See more of Motoi Yamamoto’s work here.
See more of Motoi Yamamoto’s work here.
Mary Eberstadt, author of “Adam and Eve After the Pill: Paradoxes of the Sexual Revolution,” managed to get a plug for her book in the Wall Street Journal. Her article’s title is, “Has the Sexual Revolution Been Good for Women? No.”
The “No” puts Eberstadt’s conclusion right up front, as if to head off any plans the reader might have to ponder the question. But how has she arrived at such a conclusion? She read a paper entitled “The Paradox of Declining Female Happiness,” written by two Wharton School economists, Betsey Stevenson and Justin Wolfers. Their paper is an analysis of data from a 40-year longitudinal study done by the General Social Survey. Their findings were that female happiness had in fact declined somewhat since 1970.
Stevenson and Wolfers did not propose an explanation for this decline. Instead, they discussed several possible causes. (For more details, see my earlier article about Eberstadt and her book.)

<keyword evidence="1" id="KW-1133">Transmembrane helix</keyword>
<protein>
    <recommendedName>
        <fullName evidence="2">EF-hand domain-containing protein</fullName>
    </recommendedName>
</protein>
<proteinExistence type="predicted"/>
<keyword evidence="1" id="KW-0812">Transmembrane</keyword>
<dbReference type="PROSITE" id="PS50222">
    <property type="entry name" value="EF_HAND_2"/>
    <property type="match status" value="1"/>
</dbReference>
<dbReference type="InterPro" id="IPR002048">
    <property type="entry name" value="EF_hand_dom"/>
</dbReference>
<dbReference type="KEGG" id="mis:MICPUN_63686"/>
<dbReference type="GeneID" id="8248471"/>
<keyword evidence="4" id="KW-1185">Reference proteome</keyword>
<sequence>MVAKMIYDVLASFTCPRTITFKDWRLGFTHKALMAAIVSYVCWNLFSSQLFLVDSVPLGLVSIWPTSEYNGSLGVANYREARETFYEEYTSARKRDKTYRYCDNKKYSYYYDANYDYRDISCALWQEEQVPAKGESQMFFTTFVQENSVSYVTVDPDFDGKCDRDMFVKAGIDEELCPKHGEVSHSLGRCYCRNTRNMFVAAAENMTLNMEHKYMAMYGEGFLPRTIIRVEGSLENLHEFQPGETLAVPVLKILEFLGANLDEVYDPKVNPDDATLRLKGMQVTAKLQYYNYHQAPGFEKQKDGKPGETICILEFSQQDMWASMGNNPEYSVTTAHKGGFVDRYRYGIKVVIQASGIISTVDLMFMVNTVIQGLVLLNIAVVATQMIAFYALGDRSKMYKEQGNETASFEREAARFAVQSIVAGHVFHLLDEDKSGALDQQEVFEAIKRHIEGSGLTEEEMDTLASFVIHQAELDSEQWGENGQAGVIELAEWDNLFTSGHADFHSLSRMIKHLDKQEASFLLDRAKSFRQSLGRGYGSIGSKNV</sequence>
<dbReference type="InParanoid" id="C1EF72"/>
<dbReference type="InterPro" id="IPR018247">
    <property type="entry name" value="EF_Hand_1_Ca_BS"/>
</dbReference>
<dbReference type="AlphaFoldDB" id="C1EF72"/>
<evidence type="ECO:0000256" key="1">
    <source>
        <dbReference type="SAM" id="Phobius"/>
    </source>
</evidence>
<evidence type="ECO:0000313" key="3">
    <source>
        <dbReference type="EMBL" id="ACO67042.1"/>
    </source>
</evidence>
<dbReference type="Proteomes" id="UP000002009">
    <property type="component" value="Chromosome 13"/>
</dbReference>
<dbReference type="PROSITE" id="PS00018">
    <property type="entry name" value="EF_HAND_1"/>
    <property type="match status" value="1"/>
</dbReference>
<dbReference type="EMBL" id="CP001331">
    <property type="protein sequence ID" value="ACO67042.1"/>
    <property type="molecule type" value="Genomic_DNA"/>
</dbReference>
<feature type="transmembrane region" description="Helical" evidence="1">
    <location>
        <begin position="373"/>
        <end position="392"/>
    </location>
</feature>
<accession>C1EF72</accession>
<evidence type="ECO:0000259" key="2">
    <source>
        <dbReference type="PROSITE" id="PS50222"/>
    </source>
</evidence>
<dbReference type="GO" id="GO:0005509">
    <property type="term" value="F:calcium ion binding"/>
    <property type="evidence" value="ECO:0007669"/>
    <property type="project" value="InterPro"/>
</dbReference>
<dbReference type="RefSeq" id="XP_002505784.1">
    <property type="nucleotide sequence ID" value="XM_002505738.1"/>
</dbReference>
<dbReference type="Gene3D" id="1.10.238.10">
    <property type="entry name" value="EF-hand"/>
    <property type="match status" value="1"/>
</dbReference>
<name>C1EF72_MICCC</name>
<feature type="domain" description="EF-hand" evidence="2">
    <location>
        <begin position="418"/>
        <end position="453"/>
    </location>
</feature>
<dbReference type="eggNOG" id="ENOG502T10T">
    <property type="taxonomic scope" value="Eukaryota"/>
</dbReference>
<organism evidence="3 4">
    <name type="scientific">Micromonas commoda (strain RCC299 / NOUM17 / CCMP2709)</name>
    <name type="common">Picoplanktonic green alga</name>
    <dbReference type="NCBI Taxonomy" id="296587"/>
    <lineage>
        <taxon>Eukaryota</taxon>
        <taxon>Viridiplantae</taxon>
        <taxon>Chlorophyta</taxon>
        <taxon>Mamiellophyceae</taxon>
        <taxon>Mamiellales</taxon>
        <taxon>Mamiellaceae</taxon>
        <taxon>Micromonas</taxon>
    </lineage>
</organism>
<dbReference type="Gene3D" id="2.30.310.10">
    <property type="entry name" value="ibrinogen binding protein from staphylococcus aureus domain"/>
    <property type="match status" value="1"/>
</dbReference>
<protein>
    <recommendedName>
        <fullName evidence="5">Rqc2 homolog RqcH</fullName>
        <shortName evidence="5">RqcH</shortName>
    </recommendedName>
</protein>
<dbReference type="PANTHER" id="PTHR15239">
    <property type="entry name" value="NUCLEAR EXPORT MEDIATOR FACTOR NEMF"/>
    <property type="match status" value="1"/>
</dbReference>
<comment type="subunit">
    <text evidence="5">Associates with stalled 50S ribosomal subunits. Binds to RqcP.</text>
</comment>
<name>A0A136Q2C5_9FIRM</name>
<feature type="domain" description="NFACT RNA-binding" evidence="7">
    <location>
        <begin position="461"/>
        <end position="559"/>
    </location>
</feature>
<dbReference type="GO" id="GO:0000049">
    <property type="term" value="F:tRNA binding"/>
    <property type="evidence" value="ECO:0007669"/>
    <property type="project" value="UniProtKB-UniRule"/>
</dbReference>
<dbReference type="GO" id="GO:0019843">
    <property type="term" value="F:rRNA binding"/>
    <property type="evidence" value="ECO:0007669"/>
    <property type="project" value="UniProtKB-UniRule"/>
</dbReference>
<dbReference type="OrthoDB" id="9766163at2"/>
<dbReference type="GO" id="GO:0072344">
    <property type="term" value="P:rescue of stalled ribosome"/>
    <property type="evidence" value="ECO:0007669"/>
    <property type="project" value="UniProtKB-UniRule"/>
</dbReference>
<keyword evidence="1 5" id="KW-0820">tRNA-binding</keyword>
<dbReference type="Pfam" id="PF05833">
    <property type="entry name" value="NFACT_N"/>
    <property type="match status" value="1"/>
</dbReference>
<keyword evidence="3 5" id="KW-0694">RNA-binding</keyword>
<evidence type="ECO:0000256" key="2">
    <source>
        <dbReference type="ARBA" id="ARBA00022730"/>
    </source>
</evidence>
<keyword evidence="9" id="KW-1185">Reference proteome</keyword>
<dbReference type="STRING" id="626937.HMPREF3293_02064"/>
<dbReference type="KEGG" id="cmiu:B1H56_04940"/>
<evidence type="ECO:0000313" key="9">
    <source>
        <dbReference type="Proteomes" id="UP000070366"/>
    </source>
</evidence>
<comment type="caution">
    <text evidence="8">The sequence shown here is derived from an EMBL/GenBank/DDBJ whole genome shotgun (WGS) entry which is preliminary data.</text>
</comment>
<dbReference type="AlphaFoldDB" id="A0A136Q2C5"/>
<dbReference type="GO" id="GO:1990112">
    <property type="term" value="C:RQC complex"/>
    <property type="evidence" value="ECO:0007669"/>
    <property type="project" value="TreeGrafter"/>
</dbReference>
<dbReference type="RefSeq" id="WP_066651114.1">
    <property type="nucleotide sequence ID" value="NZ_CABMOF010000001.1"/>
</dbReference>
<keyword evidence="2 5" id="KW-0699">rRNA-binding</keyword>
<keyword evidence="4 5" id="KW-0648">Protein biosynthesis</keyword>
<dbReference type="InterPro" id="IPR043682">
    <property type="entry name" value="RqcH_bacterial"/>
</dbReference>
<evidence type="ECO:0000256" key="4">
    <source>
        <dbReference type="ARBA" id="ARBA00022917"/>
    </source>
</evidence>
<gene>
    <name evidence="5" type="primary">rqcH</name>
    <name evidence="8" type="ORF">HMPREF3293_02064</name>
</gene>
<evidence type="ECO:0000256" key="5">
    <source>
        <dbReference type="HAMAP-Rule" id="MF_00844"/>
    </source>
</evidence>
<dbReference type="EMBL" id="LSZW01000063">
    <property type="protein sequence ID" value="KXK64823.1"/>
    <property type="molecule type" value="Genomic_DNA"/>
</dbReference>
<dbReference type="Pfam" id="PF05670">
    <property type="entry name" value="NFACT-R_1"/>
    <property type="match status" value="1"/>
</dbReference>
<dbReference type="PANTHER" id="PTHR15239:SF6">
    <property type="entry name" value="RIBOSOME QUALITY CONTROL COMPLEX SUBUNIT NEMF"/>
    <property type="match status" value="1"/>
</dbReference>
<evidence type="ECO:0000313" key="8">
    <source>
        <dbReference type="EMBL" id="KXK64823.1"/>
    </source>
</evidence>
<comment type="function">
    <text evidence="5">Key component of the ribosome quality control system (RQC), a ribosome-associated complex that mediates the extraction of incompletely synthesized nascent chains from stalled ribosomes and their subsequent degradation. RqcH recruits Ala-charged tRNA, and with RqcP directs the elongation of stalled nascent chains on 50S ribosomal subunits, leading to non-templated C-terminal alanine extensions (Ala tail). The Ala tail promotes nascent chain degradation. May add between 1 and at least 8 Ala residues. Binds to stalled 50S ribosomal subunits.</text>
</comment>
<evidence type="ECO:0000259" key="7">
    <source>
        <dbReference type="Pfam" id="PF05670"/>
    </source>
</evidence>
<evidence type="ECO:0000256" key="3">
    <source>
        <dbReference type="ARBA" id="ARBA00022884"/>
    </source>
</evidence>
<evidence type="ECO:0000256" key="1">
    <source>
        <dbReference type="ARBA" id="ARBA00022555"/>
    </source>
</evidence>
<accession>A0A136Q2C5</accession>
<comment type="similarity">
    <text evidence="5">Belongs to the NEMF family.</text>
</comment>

Eberstadt’s agenda is obvious. Her reading of Stevenson’s and Wolfers’ paper is a “mining operation” whose aim is to find support for her a priori conclusion that sex, severed from procreation, makes women less happy. Such an approach is highly unscientific because (1) we form our conclusions after analyzing the data, not before, and (2) there is no data to support her conclusion. What is more, the authors of “The Paradox of Declining Female Happiness” would be unlikely to endorse her conclusion, if their own caveats are to be believed. Their only conclusion was that female happiness had declined, and they provided no data to support any conclusion whatsoever about the causes of the decline.
Eberstadt acknowledges that Stevenson and Wolfers “were careful not to draw conclusions (about causes) from their data.” But, as the “No” in her title demonstrates, she is not quite so scrupulous as they, and she is willing to negotiate if necessary: “Is it not reasonable,” she writes, “to think that at least some of that discontent comes from the feeling that the grass is greener elsewhere—a feeling made plausible by the sexual revolution?”
Before recommending a roll-back of the sexual revolution, Mary Eberstadt should conduct some peer-reviewed research to support her thesis. Until then, the cure she advances for feminine malaise is quintessential agenda-driven speculation.